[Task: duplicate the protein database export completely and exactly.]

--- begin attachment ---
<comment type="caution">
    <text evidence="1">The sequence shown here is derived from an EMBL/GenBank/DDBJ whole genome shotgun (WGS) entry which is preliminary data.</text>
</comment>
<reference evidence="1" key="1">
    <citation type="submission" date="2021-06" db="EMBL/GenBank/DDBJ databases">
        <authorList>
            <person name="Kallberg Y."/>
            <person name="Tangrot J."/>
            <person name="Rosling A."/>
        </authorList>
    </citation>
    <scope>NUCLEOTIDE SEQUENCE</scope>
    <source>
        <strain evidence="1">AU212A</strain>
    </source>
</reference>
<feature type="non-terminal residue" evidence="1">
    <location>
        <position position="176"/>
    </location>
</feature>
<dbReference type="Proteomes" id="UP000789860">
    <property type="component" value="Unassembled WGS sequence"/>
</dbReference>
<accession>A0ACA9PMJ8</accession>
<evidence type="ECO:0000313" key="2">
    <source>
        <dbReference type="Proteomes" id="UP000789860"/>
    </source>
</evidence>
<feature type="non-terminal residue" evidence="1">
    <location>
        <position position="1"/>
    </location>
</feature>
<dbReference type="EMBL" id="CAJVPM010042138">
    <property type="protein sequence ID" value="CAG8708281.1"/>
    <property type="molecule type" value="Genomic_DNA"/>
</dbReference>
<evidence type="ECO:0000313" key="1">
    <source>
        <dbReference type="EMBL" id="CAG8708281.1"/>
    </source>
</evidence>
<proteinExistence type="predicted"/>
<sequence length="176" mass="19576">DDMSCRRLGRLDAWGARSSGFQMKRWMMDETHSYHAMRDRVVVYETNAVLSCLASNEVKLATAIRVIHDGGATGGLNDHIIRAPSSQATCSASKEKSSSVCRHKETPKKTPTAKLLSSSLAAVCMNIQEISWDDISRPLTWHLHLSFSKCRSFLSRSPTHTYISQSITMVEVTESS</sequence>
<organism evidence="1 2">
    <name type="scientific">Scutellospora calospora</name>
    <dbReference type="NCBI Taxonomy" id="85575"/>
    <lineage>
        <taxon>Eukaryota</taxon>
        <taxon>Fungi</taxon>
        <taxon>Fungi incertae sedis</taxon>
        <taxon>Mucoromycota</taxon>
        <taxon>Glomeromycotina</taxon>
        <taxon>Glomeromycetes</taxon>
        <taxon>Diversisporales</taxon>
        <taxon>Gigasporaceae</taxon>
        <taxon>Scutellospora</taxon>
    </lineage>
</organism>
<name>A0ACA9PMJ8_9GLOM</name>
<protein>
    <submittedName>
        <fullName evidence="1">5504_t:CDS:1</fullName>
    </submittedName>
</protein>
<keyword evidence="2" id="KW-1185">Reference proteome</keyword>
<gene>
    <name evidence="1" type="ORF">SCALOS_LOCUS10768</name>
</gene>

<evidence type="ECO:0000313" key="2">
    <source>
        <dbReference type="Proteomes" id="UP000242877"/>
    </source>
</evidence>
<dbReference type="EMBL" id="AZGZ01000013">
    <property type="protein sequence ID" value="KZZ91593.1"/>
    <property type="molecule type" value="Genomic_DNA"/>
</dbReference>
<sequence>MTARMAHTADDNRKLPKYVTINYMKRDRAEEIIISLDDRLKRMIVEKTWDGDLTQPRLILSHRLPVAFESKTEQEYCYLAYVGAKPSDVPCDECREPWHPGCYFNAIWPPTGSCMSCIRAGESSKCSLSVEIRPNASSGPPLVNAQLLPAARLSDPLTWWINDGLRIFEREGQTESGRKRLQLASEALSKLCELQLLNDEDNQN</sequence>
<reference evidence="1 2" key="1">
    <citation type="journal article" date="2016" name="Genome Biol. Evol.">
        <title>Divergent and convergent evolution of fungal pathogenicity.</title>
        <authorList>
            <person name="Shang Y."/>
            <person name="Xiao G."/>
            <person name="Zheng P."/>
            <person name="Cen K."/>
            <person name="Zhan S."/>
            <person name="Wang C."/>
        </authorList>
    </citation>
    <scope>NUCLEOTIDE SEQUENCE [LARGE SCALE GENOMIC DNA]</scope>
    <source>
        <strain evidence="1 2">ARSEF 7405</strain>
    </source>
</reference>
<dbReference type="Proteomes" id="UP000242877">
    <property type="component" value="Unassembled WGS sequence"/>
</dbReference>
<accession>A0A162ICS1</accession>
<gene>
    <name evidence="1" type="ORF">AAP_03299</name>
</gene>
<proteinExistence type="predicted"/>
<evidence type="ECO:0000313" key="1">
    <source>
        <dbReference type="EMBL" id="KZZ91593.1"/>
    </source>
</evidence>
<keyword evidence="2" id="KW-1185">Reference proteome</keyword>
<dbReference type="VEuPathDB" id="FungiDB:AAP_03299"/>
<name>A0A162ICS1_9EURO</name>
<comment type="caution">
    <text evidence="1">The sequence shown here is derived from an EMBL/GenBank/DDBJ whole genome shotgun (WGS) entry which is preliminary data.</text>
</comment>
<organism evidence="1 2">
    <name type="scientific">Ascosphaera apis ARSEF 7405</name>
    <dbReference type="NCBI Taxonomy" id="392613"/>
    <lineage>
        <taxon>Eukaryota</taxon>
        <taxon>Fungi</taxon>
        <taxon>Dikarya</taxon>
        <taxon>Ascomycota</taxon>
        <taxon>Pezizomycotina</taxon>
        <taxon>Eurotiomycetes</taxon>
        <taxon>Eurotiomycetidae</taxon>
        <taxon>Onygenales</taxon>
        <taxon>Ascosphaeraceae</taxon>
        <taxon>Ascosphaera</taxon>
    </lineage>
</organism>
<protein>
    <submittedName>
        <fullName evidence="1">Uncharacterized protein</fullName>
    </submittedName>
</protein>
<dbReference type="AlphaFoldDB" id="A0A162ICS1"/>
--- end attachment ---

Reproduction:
<comment type="caution">
    <text evidence="1">The sequence shown here is derived from an EMBL/GenBank/DDBJ whole genome shotgun (WGS) entry which is preliminary data.</text>
</comment>
<reference evidence="1" key="1">
    <citation type="submission" date="2021-06" db="EMBL/GenBank/DDBJ databases">
        <authorList>
            <person name="Kallberg Y."/>
            <person name="Tangrot J."/>
            <person name="Rosling A."/>
        </authorList>
    </citation>
    <scope>NUCLEOTIDE SEQUENCE</scope>
    <source>
        <strain evidence="1">AU212A</strain>
    </source>
</reference>
<feature type="non-terminal residue" evidence="1">
    <location>
        <position position="176"/>
    </location>
</feature>
<dbReference type="Proteomes" id="UP000789860">
    <property type="component" value="Unassembled WGS sequence"/>
</dbReference>
<accession>A0ACA9PMJ8</accession>
<evidence type="ECO:0000313" key="2">
    <source>
        <dbReference type="Proteomes" id="UP000789860"/>
    </source>
</evidence>
<feature type="non-terminal residue" evidence="1">
    <location>
        <position position="1"/>
    </location>
</feature>
<dbReference type="EMBL" id="CAJVPM010042138">
    <property type="protein sequence ID" value="CAG8708281.1"/>
    <property type="molecule type" value="Genomic_DNA"/>
</dbReference>
<evidence type="ECO:0000313" key="1">
    <source>
        <dbReference type="EMBL" id="CAG8708281.1"/>
    </source>
</evidence>
<proteinExistence type="predicted"/>
<sequence length="176" mass="19576">DDMSCRRLGRLDAWGARSSGFQMKRWMMDETHSYHAMRDRVVVYETNAVLSCLASNEVKLATAIRVIHDGGATGGLNDHIIRAPSSQATCSASKEKSSSVCRHKETPKKTPTAKLLSSSLAAVCMNIQEISWDDISRPLTWHLHLSFSKCRSFLSRSPTHTYISQSITMVEVTESS</sequence>
<organism evidence="1 2">
    <name type="scientific">Scutellospora calospora</name>
    <dbReference type="NCBI Taxonomy" id="85575"/>
    <lineage>
        <taxon>Eukaryota</taxon>
        <taxon>Fungi</taxon>
        <taxon>Fungi incertae sedis</taxon>
        <taxon>Mucoromycota</taxon>
        <taxon>Glomeromycotina</taxon>
        <taxon>Glomeromycetes</taxon>
        <taxon>Diversisporales</taxon>
        <taxon>Gigasporaceae</taxon>
        <taxon>Scutellospora</taxon>
    </lineage>
</organism>
<name>A0ACA9PMJ8_9GLOM</name>
<protein>
    <submittedName>
        <fullName evidence="1">5504_t:CDS:1</fullName>
    </submittedName>
</protein>
<keyword evidence="2" id="KW-1185">Reference proteome</keyword>
<gene>
    <name evidence="1" type="ORF">SCALOS_LOCUS10768</name>
</gene>

<evidence type="ECO:0000313" key="2">
    <source>
        <dbReference type="Proteomes" id="UP000242877"/>
    </source>
</evidence>
<dbReference type="EMBL" id="AZGZ01000013">
    <property type="protein sequence ID" value="KZZ91593.1"/>
    <property type="molecule type" value="Genomic_DNA"/>
</dbReference>
<sequence>MTARMAHTADDNRKLPKYVTINYMKRDRAEEIIISLDDRLKRMIVEKTWDGDLTQPRLILSHRLPVAFESKTEQEYCYLAYVGAKPSDVPCDECREPWHPGCYFNAIWPPTGSCMSCIRAGESSKCSLSVEIRPNASSGPPLVNAQLLPAARLSDPLTWWINDGLRIFEREGQTESGRKRLQLASEALSKLCELQLLNDEDNQN</sequence>
<reference evidence="1 2" key="1">
    <citation type="journal article" date="2016" name="Genome Biol. Evol.">
        <title>Divergent and convergent evolution of fungal pathogenicity.</title>
        <authorList>
            <person name="Shang Y."/>
            <person name="Xiao G."/>
            <person name="Zheng P."/>
            <person name="Cen K."/>
            <person name="Zhan S."/>
            <person name="Wang C."/>
        </authorList>
    </citation>
    <scope>NUCLEOTIDE SEQUENCE [LARGE SCALE GENOMIC DNA]</scope>
    <source>
        <strain evidence="1 2">ARSEF 7405</strain>
    </source>
</reference>
<dbReference type="Proteomes" id="UP000242877">
    <property type="component" value="Unassembled WGS sequence"/>
</dbReference>
<accession>A0A162ICS1</accession>
<gene>
    <name evidence="1" type="ORF">AAP_03299</name>
</gene>
<proteinExistence type="predicted"/>
<evidence type="ECO:0000313" key="1">
    <source>
        <dbReference type="EMBL" id="KZZ91593.1"/>
    </source>
</evidence>
<keyword evidence="2" id="KW-1185">Reference proteome</keyword>
<dbReference type="VEuPathDB" id="FungiDB:AAP_03299"/>
<name>A0A162ICS1_9EURO</name>
<comment type="caution">
    <text evidence="1">The sequence shown here is derived from an EMBL/GenBank/DDBJ whole genome shotgun (WGS) entry which is preliminary data.</text>
</comment>
<organism evidence="1 2">
    <name type="scientific">Ascosphaera apis ARSEF 7405</name>
    <dbReference type="NCBI Taxonomy" id="392613"/>
    <lineage>
        <taxon>Eukaryota</taxon>
        <taxon>Fungi</taxon>
        <taxon>Dikarya</taxon>
        <taxon>Ascomycota</taxon>
        <taxon>Pezizomycotina</taxon>
        <taxon>Eurotiomycetes</taxon>
        <taxon>Eurotiomycetidae</taxon>
        <taxon>Onygenales</taxon>
        <taxon>Ascosphaeraceae</taxon>
        <taxon>Ascosphaera</taxon>
    </lineage>
</organism>
<protein>
    <submittedName>
        <fullName evidence="1">Uncharacterized protein</fullName>
    </submittedName>
</protein>
<dbReference type="AlphaFoldDB" id="A0A162ICS1"/>